December 23; Will The Apples Fall Far From The Tree?
365 Daily Bible Verse &
One-Minute Management Lessons For The Busy Faithful


23 December

He must manage his own family well and
see that his children obey him,
and he must do so in a manner worthy of full respect.
(If anyone does not know how to manage his own family,
how can he take care of God’s church?)

1 Timothy 3:4-5

Will The Apples Fall Far From The Tree?

Loco Parentis

The hiring committee was voting on five candidates. I voted each of them down.

One was rude to our parking attendant. Another was dating a girlfriend for six years. The third one had troubled children and the fourth candidate complained of his spoiled-rotten grandchildren. The fifth candidate had two or three wives/divorces. He didn’t seem to be too sure of the head count. (I guess one can forget the total score…)

How could a manager lead an organization if s/he cannot manage the family enterprise? Yes, there can be exceptions. (Note God’s company, Eden, Garden of, and his rebellious creations: Adam and Eve. They had management dominion over the territory: It was, well, a created position.) But let’s let the exceptions prove the Biblical rule.

Management Guru Peter Drucker said, “A managerial job is defined by relationships—upward, downward, and sideways.” (Drucker 1973) These interactions can be evaluated in outward rings: self, spouse, children, relatives, friends and co-workers.

The first question is, “Can the candidate manage himself?” Because, as Dr. Peter Drucker says,

[Y]ou cannot manage other people unless you manage yourself first. The most crucial and vital resource you have as an executive and as a manager is yourself; your organization is not going to do better than you do yourself. (Drucker, 2010)

The management of the person and significant other and offspring are the easiest to assess. Acclaimed management professor Henry Mintzberg says that, “Managerial effectiveness has to be judged and not just measured.” (Mintzberg 2009) These intimate relationships of helpmeet and children can also be used to judge the management candidate.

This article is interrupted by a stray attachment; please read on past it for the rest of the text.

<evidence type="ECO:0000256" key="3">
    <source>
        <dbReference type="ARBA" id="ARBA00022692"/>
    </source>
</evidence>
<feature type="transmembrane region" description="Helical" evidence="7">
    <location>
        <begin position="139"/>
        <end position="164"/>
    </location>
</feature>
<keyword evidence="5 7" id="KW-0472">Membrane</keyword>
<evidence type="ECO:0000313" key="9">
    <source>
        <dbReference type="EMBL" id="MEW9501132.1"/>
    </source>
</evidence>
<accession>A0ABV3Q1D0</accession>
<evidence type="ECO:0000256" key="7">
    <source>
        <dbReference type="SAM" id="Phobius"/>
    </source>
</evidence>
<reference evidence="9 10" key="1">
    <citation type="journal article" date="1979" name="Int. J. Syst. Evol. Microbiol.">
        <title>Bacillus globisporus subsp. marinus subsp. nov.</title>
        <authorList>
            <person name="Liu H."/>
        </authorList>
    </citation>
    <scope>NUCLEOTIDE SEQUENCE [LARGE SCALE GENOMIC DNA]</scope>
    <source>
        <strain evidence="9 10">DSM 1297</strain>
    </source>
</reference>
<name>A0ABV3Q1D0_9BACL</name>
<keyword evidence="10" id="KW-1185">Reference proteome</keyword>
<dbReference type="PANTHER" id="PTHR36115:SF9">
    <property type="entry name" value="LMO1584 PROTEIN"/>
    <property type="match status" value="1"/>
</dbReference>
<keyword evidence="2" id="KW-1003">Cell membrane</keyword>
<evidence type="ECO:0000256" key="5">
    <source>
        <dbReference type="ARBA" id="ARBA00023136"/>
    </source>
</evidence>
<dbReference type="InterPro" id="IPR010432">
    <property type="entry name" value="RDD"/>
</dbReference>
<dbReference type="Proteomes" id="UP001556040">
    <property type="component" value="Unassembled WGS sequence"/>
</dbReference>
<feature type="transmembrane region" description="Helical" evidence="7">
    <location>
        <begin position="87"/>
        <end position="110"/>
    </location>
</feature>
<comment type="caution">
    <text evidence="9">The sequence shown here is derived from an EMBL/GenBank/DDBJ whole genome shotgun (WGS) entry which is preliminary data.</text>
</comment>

Dr. Randy Yeager explains in his Bible translation, The Renaissance New Testament,

The way to run an efficient family life style is to have the children in subjection. The pastor of a church must be an efficient administrator of his own family. If he is, it can be demonstrated by the control which he exerts over his children.

But this control cannot be satisfactorily maintained by the dictatorship of a parental bully. Any adult can control any child by the use of force.

A diplomat who is able to see the point of view of his adversary and deal with it wisely and with charity need seldom to resort to corporal punishment as a means of securing compliance with his rules.

The pastor whose children obey him because they are physically afraid of him, cannot sustain peaceful relations in the church. (Yeager 1985)

The best indication of future performance is past performance. Children can also be predictors. Dr. Yeager continues,

Paul is making no judgment on the ability of any particular preacher to manage his family. He is suggesting that failure at home probably forecasts a similar failure in the church of God, which is another divine institution of different sort. (Yeager 1985)

A good parent can be a good manager because,

A leader, to one degree or another, is a dreamer. Parents have dreams for their children, teachers have dreams for their students, managers have dreams for their employees, and politicians have dreams (as opposed to ideological fantasies) for their people. (Havard, 2014).


We finally found the nearly perfect management candidate. She had a supportive husband who knew which fork to use at the interview dinner. We managed to cross paths with her three well-behaved children who were homeschooled by nearby grandparents. She was soon hired.

He must manage his own family well and see that his children obey him, and he must do so in a manner worthy of full respect. (If anyone does not know how to manage his own family, how can he take care of God’s church?) 1 Timothy 3:4-5


(Drucker 1973) p 414.

Drucker, Peter F.; Wartzman, Rick (2010-06-14). The Drucker Lectures: Essential Lessons on Management, Society and Economy (Kindle Locations 2181-2182). McGraw-Hill Education. Kindle Edition.

Managing Mintzberg page 225.

Randolph Year, The Renaissance New Testament, volume 15 page 379, 380

Havard, Alexandre (2014-03-29). Virtuous Leadership: An Agenda for Personal Excellence (Kindle Locations 491-493). The Havard Virtuous Leadership Institute. Kindle Edition.


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